YouTube faces advertiser exodus over hate speech fears

Ben Parfitt
YouTube faces advertiser exodus over hate speech fears

A growing list of major global brands are withdrawing their advertising spend on YouTube due to the fear of being associated with hate speech.

The Google-owned company has been rocked in recent weeks by the increased awareness of the racist hate speech that has become alarmingly common among some of its top stars. Gaming has been hard hit by controversies including the likes of PewDiePie and JonTron, although of course the problem of games pundits espousing extreme right wing views has been around for some time.

Now The Wall Street Journal reports that the likes of PepsiCo, Walmart, Dish, Starbucks, McDonalds and GM have all pulled their ads following the discovery that ads from brands such as Coca-Cola, Amazon and Microsoft are still appearing alongside videos that contain racist, homophobic, and anti-Semitic sentiments.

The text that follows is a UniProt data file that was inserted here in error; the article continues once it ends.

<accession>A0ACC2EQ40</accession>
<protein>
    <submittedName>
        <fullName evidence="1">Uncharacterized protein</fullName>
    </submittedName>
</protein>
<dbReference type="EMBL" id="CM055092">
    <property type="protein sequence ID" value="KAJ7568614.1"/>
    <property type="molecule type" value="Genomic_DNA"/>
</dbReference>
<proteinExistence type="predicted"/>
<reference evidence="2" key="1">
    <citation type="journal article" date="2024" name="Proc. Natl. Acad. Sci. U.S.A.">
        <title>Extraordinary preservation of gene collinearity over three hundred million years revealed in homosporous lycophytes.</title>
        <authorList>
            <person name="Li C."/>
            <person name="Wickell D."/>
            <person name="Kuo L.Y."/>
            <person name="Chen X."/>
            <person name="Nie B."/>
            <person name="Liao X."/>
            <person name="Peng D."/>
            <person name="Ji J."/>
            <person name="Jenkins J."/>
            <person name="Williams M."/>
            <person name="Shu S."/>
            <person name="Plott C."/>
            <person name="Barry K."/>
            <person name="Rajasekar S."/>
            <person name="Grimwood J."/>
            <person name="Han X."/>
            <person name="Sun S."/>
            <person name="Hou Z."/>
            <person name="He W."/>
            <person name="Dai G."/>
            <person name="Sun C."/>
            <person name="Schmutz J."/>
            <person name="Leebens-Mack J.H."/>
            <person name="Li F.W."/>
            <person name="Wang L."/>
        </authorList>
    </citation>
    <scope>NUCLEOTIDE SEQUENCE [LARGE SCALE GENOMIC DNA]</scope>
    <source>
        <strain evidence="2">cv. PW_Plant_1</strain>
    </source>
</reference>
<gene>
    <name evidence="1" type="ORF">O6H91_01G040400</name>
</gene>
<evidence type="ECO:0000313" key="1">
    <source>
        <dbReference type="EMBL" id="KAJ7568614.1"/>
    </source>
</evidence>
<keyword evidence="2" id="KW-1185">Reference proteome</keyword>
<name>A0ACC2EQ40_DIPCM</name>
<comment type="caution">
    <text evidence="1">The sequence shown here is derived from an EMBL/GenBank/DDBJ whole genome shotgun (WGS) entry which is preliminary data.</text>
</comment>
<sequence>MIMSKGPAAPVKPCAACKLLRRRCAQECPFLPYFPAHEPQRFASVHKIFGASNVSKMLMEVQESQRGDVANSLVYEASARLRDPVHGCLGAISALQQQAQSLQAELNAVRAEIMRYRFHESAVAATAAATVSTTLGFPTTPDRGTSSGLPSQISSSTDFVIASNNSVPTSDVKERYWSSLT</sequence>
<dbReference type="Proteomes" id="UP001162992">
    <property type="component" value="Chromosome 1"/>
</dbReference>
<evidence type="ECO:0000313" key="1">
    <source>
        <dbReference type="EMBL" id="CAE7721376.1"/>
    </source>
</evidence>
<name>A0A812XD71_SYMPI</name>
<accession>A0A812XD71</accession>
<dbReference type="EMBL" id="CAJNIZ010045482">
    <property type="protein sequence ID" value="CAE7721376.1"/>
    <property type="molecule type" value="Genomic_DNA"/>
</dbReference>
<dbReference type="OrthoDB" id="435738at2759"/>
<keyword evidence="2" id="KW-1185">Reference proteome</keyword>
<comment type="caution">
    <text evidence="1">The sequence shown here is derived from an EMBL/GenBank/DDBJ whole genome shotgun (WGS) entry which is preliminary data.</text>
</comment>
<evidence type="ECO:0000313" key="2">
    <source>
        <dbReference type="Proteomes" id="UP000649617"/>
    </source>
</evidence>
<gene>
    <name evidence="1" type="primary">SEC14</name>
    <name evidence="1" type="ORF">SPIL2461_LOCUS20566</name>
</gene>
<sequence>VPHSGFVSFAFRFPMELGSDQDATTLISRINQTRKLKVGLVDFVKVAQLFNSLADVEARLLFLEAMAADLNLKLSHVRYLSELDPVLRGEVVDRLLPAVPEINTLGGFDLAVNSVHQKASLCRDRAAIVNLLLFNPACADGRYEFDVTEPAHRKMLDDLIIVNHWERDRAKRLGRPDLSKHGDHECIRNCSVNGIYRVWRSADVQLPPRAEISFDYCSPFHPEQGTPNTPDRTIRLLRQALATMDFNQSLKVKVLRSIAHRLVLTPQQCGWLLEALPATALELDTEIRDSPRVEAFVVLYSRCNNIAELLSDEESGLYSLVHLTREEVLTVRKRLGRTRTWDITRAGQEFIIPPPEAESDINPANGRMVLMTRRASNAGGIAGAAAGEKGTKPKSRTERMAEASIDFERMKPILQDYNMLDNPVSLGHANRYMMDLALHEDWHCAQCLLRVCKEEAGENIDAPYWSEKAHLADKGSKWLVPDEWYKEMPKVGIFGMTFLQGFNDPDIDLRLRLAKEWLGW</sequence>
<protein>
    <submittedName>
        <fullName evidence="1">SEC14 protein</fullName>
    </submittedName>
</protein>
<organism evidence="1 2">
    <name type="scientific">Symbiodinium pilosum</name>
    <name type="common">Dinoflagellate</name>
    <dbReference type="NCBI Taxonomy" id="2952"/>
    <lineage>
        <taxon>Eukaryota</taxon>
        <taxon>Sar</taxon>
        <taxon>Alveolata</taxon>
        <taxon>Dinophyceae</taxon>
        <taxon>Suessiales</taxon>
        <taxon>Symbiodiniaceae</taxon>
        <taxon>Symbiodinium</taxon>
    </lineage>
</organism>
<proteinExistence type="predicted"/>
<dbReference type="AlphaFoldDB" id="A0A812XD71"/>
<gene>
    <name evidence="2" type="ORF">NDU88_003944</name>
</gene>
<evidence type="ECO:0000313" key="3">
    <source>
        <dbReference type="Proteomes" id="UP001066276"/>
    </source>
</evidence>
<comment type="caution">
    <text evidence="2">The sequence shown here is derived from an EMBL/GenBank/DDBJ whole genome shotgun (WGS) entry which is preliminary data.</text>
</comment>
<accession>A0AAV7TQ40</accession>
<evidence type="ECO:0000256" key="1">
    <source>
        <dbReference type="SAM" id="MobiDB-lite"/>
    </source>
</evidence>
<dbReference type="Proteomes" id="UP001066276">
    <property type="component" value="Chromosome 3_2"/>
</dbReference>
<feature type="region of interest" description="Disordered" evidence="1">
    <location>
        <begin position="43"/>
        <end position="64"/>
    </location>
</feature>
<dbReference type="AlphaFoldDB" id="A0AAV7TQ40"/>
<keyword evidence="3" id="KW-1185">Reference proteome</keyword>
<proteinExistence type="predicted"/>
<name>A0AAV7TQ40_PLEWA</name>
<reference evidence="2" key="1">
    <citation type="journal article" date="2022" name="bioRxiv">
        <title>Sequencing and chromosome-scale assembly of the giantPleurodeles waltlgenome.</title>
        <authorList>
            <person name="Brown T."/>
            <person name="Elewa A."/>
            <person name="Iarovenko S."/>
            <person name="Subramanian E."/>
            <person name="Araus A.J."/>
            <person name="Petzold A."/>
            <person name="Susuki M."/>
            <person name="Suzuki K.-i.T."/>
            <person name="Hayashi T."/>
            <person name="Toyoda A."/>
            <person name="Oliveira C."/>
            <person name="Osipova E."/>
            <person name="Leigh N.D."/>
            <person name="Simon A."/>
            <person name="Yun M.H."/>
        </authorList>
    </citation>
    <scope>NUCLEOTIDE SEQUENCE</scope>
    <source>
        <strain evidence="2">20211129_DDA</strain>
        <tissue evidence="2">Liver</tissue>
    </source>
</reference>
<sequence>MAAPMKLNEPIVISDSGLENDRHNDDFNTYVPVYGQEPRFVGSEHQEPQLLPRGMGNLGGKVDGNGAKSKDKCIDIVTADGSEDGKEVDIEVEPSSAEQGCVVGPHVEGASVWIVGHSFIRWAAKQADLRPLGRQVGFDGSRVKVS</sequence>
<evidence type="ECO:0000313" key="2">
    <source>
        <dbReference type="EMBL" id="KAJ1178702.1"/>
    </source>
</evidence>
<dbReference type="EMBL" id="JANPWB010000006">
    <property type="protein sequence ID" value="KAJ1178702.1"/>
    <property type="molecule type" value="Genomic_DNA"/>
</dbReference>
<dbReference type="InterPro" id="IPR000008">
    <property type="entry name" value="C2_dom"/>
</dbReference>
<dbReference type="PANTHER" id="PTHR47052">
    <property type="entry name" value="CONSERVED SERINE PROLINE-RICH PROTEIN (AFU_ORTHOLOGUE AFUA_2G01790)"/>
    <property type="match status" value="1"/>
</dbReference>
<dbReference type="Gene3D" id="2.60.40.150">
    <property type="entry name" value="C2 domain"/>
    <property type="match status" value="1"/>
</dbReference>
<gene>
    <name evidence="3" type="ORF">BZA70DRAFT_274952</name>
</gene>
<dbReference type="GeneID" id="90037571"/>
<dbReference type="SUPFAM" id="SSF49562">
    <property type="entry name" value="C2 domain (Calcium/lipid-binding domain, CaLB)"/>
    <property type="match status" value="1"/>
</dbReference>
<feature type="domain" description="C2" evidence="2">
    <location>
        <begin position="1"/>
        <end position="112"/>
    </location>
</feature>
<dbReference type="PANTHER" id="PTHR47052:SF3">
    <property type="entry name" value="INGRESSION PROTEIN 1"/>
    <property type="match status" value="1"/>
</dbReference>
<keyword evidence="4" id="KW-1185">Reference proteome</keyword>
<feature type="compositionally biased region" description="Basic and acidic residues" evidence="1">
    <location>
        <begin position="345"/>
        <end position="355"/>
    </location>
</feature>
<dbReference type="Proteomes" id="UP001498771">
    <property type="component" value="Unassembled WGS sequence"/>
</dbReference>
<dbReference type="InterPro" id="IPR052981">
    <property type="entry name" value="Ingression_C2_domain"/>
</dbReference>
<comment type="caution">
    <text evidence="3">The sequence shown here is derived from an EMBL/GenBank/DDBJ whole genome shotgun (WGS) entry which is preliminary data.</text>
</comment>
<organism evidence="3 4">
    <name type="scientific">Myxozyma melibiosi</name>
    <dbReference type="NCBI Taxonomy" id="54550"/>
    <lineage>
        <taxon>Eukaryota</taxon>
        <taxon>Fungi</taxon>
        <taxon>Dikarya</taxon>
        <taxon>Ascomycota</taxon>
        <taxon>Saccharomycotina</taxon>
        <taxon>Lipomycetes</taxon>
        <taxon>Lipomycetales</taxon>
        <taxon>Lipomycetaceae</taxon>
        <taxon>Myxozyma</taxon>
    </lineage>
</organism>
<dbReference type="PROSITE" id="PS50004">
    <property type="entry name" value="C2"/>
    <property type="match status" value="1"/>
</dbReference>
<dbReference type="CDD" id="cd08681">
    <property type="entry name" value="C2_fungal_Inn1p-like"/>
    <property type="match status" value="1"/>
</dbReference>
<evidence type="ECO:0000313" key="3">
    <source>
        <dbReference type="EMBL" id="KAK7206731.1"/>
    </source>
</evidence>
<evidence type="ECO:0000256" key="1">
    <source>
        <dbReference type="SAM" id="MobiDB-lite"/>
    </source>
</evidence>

The Financial Times adds that major advertising networks are now demanding discounts from YouTube, with Group M’s chief digital officer Rob Norman saying that Google has told advertisers that there are “a range of actions they may take to give greater comfort and security” to customers.

Furthermore, the yanking of YouTube advertising is having a wider effect on Google’s entire ad network, with many companies defaulting back to just targeted search advertising as they no longer trust Google’s ad algorithms.

As the site points out, YouTube’s strength has always been the breadth of its content and the diversity offered by its millions of creators. However, the current political climate on both sides of the Atlantic has lead to an increase in hate speech that YouTube’s traditional structure is unable to cope with.

There’s no obvious solution, either, as YouTube’s scale makes human moderation virtually impossible.  Regardless, US trade group The Association of National Advertisers has urged Google “to take the necessary steps to guarantee the safety and reputations of our brands”, describing the current outpouring of extremist videos as “a crisis”.

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Tags: google , advertising , youtube , racism

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